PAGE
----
In Maine, Matthew Moretti and his father Gary develop mussels and kelp at their farm, Bangs Island Mussels. Rising them collectively has had a major impression on the mussels, in response to Moretti. “They grow bigger and faster,” he says. And the regenerative ocean farming mannequin has an amazing impression on the surroundings. “It’s one of the only local scale solutions that we have for the global scale problem of climate change,” Moretti provides.
Again in Alaska, Lankard is wanting ahead to involving Indigenous peoples in ocean farming. He now sits on GreenWave’s board of administrators, and is the president and founder of the Native Conservancy, the place he works with 21 tribes throughout Alaska to assist create a resilient future for his or her communities.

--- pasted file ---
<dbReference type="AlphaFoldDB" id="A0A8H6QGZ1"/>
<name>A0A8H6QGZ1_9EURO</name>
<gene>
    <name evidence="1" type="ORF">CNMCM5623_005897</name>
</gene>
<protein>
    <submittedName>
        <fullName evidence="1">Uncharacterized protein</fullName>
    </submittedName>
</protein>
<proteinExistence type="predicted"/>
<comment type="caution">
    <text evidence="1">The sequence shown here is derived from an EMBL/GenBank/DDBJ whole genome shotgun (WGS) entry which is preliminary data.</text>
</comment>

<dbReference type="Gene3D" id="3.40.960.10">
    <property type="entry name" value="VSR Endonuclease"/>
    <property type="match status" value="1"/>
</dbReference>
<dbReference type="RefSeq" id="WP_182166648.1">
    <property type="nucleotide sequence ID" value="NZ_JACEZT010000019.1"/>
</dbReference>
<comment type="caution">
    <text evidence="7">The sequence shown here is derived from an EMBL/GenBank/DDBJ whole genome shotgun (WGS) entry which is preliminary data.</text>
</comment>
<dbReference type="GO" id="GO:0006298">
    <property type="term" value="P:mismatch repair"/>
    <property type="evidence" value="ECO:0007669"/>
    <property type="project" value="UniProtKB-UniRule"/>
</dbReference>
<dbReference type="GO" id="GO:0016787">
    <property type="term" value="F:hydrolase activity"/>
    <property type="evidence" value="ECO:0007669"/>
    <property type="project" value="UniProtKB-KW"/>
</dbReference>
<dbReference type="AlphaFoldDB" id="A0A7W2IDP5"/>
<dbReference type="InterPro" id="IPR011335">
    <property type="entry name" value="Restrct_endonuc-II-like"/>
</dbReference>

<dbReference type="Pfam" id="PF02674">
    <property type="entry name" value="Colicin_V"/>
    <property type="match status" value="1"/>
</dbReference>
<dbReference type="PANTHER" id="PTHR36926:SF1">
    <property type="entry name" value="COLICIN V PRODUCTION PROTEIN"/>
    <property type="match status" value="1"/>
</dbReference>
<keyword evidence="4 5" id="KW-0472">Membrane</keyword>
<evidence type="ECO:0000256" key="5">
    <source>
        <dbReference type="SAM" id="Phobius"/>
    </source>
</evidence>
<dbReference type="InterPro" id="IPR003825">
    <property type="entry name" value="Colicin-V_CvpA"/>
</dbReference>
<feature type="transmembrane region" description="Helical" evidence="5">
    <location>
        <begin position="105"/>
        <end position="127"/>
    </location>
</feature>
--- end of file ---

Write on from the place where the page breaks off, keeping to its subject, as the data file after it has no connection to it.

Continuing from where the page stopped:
Kelp farms are a serious half of that future, says Lankard, who sees them as an method “to put the wealth back into our villages.” His personal kelp farm has been profitable sufficient to permit him the likelihood of shopping for a close-by oyster farm, which he’d convert right into a polyculture farming system.
“I’ve had a really good living from the ocean,” he says, “so I feel this is my time to give back to it.”